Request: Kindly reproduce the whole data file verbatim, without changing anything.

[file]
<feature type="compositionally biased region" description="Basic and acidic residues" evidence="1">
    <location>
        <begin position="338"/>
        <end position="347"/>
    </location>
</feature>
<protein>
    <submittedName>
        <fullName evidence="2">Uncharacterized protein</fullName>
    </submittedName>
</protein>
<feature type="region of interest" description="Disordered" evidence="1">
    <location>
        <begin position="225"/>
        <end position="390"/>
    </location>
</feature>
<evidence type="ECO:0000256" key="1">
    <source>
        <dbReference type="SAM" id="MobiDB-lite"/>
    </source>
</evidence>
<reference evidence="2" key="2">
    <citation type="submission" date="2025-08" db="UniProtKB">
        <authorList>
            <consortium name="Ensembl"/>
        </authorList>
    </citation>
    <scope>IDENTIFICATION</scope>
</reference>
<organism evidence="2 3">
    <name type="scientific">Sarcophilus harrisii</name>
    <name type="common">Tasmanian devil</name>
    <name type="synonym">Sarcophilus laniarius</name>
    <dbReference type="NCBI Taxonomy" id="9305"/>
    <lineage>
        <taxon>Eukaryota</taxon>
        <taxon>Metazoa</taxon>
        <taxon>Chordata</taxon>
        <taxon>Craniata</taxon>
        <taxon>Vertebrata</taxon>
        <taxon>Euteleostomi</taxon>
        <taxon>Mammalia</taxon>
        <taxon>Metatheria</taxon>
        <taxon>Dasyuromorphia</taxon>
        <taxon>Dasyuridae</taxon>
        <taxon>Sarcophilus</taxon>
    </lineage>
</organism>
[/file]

<feature type="compositionally biased region" description="Basic and acidic residues" evidence="1">
    <location>
        <begin position="338"/>
        <end position="347"/>
    </location>
</feature>
<protein>
    <submittedName>
        <fullName evidence="2">Uncharacterized protein</fullName>
    </submittedName>
</protein>
<feature type="region of interest" description="Disordered" evidence="1">
    <location>
        <begin position="225"/>
        <end position="390"/>
    </location>
</feature>
<evidence type="ECO:0000256" key="1">
    <source>
        <dbReference type="SAM" id="MobiDB-lite"/>
    </source>
</evidence>
<reference evidence="2" key="2">
    <citation type="submission" date="2025-08" db="UniProtKB">
        <authorList>
            <consortium name="Ensembl"/>
        </authorList>
    </citation>
    <scope>IDENTIFICATION</scope>
</reference>
<organism evidence="2 3">
    <name type="scientific">Sarcophilus harrisii</name>
    <name type="common">Tasmanian devil</name>
    <name type="synonym">Sarcophilus laniarius</name>
    <dbReference type="NCBI Taxonomy" id="9305"/>
    <lineage>
        <taxon>Eukaryota</taxon>
        <taxon>Metazoa</taxon>
        <taxon>Chordata</taxon>
        <taxon>Craniata</taxon>
        <taxon>Vertebrata</taxon>
        <taxon>Euteleostomi</taxon>
        <taxon>Mammalia</taxon>
        <taxon>Metatheria</taxon>
        <taxon>Dasyuromorphia</taxon>
        <taxon>Dasyuridae</taxon>
        <taxon>Sarcophilus</taxon>
    </lineage>
</organism>